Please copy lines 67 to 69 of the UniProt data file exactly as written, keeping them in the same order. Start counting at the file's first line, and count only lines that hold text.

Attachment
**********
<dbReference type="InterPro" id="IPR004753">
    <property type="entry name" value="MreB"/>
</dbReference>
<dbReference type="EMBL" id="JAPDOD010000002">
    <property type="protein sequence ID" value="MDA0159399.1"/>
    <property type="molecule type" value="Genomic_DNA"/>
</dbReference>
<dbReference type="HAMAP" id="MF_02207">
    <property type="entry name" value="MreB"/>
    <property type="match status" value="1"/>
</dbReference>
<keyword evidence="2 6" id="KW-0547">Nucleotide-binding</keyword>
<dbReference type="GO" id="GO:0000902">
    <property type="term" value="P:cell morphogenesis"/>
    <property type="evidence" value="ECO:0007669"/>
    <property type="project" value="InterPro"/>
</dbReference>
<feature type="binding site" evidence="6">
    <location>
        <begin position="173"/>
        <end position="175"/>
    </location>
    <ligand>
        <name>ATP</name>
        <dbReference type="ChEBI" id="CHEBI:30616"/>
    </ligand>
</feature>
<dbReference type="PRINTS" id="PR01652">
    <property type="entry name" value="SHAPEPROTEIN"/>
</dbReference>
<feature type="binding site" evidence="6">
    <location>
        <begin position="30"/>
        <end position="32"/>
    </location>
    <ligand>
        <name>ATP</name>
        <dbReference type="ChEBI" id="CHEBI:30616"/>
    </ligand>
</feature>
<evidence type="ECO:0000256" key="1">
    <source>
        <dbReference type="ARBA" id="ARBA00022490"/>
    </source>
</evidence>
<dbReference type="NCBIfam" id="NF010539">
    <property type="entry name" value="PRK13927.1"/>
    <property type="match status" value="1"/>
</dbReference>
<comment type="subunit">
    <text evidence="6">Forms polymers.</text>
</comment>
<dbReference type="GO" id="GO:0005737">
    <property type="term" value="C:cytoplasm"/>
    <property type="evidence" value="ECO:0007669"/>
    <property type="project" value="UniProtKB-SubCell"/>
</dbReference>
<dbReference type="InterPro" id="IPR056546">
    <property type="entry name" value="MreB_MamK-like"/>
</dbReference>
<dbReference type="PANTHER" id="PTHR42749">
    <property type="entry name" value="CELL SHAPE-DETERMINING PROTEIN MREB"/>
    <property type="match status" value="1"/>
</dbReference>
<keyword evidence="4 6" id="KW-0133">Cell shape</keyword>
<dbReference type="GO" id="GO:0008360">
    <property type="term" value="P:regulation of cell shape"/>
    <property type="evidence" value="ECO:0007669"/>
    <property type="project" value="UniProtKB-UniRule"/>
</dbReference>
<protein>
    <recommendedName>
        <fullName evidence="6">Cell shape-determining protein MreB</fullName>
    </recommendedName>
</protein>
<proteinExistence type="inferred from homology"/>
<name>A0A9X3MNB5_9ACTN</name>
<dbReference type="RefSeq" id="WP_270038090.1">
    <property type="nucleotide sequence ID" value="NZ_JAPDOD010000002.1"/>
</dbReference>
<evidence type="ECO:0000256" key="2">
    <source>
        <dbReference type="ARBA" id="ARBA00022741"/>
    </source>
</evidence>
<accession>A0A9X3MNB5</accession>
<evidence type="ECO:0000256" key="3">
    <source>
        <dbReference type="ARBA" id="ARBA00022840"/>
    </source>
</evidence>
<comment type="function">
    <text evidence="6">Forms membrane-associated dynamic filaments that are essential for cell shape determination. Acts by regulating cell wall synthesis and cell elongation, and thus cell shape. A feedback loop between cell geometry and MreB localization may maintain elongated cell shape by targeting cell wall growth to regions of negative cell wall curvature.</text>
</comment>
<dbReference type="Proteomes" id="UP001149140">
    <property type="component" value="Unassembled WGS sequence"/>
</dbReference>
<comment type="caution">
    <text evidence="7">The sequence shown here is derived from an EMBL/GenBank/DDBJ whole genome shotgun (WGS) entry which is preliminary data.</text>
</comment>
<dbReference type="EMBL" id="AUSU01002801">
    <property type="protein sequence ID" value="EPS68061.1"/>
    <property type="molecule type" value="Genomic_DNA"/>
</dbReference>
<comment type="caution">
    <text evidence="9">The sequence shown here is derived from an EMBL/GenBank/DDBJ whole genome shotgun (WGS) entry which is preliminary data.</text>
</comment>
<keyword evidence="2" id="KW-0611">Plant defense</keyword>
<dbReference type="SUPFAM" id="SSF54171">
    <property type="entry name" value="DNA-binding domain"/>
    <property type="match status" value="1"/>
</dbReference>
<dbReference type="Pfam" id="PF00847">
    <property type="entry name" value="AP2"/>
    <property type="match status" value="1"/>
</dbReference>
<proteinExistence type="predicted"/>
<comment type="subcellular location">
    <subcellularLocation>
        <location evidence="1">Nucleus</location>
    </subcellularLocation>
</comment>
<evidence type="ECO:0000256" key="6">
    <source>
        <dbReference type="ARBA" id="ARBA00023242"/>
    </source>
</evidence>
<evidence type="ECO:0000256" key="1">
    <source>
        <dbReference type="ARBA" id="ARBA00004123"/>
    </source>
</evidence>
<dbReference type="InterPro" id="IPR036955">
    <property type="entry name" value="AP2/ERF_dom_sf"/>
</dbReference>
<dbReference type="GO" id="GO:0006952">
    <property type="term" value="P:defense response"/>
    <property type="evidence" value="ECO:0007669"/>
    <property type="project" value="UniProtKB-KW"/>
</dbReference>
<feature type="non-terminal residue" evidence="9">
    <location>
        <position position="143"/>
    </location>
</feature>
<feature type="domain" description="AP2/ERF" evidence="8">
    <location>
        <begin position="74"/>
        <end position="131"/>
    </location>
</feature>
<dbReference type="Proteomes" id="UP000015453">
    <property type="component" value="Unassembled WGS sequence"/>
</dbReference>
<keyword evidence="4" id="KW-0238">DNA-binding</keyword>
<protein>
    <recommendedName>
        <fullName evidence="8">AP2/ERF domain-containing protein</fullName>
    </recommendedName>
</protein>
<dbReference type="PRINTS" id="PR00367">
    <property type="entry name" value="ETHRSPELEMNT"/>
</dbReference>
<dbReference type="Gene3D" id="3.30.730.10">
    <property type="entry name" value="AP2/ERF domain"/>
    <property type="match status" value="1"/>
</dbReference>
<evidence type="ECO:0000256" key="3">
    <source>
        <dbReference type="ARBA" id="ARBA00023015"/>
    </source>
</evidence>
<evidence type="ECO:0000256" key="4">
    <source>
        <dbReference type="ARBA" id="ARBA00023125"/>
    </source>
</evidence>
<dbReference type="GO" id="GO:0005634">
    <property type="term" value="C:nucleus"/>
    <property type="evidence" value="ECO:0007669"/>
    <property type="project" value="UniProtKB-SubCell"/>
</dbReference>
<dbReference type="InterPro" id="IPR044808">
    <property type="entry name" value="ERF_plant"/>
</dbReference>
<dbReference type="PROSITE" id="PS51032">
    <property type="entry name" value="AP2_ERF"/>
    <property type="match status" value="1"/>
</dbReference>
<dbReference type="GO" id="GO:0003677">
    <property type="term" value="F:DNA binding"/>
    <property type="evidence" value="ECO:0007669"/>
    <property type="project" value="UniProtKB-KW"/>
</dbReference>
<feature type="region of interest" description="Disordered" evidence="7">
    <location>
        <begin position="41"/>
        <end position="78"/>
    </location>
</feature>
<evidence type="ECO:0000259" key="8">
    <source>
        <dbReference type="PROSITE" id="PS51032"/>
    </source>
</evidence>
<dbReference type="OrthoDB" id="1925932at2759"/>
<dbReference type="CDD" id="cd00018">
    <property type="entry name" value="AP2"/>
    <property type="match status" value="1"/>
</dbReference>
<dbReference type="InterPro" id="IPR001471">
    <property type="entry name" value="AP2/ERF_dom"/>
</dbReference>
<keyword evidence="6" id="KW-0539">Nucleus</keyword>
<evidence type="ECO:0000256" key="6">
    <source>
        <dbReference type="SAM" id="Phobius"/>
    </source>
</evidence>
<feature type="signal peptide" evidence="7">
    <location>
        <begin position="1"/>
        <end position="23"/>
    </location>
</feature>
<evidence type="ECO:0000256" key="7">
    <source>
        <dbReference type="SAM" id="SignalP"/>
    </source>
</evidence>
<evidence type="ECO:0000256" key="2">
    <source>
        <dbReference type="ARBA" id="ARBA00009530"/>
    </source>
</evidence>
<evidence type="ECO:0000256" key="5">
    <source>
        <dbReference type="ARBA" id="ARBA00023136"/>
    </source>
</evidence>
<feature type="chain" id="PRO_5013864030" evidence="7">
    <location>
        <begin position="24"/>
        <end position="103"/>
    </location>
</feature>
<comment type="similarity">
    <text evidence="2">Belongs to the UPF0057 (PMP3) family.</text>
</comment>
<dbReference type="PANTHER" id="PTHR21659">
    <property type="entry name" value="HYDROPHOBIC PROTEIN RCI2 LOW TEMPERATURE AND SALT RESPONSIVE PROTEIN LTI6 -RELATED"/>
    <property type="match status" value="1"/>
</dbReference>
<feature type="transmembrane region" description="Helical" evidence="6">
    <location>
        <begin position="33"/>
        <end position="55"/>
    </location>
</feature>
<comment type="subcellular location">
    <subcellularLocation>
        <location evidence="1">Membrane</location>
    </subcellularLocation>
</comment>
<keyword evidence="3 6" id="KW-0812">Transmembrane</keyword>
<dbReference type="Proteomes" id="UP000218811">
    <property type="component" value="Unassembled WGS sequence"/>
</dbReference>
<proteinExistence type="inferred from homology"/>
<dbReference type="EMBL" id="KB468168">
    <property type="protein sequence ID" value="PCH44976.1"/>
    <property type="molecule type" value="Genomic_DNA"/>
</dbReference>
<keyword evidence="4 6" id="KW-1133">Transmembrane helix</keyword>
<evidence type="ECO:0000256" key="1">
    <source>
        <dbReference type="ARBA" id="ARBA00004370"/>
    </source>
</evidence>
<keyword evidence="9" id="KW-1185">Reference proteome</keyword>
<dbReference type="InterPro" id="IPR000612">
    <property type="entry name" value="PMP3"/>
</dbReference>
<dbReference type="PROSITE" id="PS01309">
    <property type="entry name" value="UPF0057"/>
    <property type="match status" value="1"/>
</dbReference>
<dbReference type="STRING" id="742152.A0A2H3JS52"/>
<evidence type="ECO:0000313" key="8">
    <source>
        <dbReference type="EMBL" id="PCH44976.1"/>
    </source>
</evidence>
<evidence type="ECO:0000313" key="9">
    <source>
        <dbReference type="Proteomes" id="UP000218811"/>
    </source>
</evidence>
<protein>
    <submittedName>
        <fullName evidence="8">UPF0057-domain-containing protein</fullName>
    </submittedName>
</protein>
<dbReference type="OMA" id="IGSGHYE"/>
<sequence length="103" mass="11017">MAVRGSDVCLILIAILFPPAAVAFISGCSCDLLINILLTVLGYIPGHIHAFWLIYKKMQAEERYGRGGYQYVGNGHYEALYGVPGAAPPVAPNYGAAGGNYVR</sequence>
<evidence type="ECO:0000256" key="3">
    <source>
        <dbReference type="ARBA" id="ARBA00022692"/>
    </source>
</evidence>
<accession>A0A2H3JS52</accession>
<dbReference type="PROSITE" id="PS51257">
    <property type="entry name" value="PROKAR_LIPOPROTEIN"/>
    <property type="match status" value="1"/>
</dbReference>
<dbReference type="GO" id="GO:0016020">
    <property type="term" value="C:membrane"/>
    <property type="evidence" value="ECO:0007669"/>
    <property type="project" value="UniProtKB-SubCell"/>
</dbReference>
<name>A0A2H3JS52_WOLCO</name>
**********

    <property type="term" value="P:regulation of cell shape"/>
    <property type="evidence" value="ECO:0007669"/>
    <property type="project" value="UniProtKB-UniRule"/>